Most people when starting a patent search start by looking for patents with similar keywords, in either one of the free patent search engines (Google Patent, Espacenet, The Lens or others) or one of the subscription engines out there. And indeed this is a good approach and one that many users of Cluster Searching also use.
Similarly, a lot of people combine this with class code searching. Class (or classification) codes can be useful means of conducting a preliminary filtering, or even a search in some cases.
Nonetheless, in many cases these two approaches can be shown to be insufficient in themselves:
- The biggest reason is the inconsistent use of technical terminology. We have published a number of case studies illustrating this – for example this one for a pilot monitoring headset. In some cases it is possible to predict the most likely synonyms for technical terms, but in other terms it is either practically impossible, or including every technical term would blow the result set up so that the number of patents would be impossible to review in a timely manner
- Similarly class codes can be inconsistently used – the most similar patents can have very different class codes to what you were expecting.
So what can you do to avoid these risks? Ambercite developed Cluster Searching to get around these limitations, and this applies advanced analytics on citation data to predict similar patents even if they have different keywords or class codes. We have a lot of case studies in our blog to show that it can work very well.
But it is worth asking – why does it work? There are two good reasons for this:
1) The value of collective wisdom
The main reason why it works so well that it combines the citation opinions of many different applicants and examiners. Each list of prior art citations for a patent in our network is an opinion by an examiner, and in many cases an applicant, of what earlier patents are similar and relevant.
Let’s think about some more. Each examiner and/or applicant is human – they may be brilliant, just average or somewhere in-between. When tasked with the job of finding prior art, they will form an opinion of what aspects of the invention are important, what keywords or class codes should be searched, and then run a search and select their short list of most relevant citations. Logically we would expect this list of citations to be mostly correct in terms of relevance, but maybe not 100% complete – because no patent search is 100% complete.
So that is one set of search opinions (or two if the applicant and examiner both list citations).
But this is only one data point in our network of patents, with an example of such a network shown below:
The next patent in the network is a new seat of patent citations – almost certainly listed by a second examiner and often by a second applicant, and therefore independent from the first set of citations. And if the first examiner or applicant was less than perfect (and we are all less than perfect) we would expect that the second search opinion would produce different results – again not perfect, but different.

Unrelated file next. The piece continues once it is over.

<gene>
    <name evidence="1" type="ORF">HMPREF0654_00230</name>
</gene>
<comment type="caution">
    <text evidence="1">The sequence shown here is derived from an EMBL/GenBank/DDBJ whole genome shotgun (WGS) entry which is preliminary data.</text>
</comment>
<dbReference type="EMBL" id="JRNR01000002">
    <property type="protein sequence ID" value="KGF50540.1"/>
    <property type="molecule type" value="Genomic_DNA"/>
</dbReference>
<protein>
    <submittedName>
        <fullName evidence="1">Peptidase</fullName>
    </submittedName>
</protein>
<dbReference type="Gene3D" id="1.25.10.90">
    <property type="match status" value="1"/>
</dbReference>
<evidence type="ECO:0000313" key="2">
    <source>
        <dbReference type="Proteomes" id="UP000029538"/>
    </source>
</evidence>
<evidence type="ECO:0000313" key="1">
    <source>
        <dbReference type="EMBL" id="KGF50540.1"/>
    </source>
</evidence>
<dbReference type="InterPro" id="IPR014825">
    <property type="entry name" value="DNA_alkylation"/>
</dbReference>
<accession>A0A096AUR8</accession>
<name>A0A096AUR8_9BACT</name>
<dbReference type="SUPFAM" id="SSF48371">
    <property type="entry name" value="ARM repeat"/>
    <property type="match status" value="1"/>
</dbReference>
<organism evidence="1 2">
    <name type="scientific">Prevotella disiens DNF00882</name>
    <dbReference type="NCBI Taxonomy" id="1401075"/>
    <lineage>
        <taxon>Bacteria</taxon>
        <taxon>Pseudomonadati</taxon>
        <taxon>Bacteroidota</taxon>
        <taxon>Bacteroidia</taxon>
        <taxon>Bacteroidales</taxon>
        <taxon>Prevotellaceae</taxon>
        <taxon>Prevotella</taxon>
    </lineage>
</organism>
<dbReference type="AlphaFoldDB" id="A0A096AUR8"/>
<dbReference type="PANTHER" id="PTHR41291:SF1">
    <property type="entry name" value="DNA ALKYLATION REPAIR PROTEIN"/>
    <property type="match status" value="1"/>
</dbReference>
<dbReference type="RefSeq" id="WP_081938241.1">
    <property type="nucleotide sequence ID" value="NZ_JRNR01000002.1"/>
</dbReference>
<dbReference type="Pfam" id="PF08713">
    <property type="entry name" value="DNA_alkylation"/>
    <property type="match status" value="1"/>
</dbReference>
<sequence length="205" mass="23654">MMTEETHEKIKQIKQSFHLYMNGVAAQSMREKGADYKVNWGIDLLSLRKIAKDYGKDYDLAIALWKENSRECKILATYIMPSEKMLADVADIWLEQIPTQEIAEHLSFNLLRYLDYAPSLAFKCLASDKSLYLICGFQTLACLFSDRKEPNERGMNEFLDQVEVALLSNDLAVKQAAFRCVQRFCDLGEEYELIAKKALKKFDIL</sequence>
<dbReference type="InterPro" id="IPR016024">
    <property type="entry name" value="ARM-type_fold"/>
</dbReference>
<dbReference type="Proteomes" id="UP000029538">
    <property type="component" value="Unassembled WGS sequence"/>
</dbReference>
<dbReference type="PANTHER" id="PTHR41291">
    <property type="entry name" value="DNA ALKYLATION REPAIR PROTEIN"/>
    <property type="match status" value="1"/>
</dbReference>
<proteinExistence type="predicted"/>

And again for the third patent, and so on. And so over time, even if each individual patent search and searcher is imperfect, what should be a reasonably complete set of relevant patents will emerge.
Effectively this is the concept of ‘collective wisdom’, which is the well known princple that the collective is often brighter than any one individual, a well accepted concept that underpins teamwork in the corporate world.
2) Because direct citations can lead to new ‘unknown’ citations
One of my favorite real world case studies was a invalidation search for a granted US patent, which included the keyword ‘carbon dioxide’. Eventually using Ambercite tools we were able to find a new and highly relevant prior art document, filed by a Japanese company, used to the obscure term ‘carbonic acid gas’ instead of the common synonyms ‘carbon dioxide’ or ‘CO2’.
It is worthwhile thinking of why this patent was both missed – and found:
- It was almost certainly missed because nobody thought of searching for the term ‘carbonic acid gas’ instead carbon dioxide or CO2. No surprises there.
- It was most likely found not because a ‘super searcher’ recognised that they should also search for patents containing ‘carbonic acid gas’ – but instead because the USPTO examiner for the Japanese owned patent would have recognised that the likely prior art patents would have also used the more common terms ‘carbon dioxide’ or ‘CO2’, and so ran a search for prior art patents that listed these terms, as well as for ‘carbonic acid gas’.
These citation links would have created links in our network – which would have caused our network to suggest a link between the patent we were trying to invalidate, and the earlier Japanese patent. And so by doing so, overcome the issue that it would be unlikely that somebody would have searched for carbonic acid gas patents as prior art for patents referring to carbon dioxide.
And this way, relevant patents can easily be found
This principle is shown below. You can see how indirect links from between two patents, even if with different terminology, can be recognised by Cluster Searching if they in turn cite similar prior art.
Do you want to find patents missed by conventional searching?
If so, please contact us and we will be happy to set up you with trial access. We also offer free sample seaches for patent litigators looking to invalidate problem patents on behalf of their clients or companies.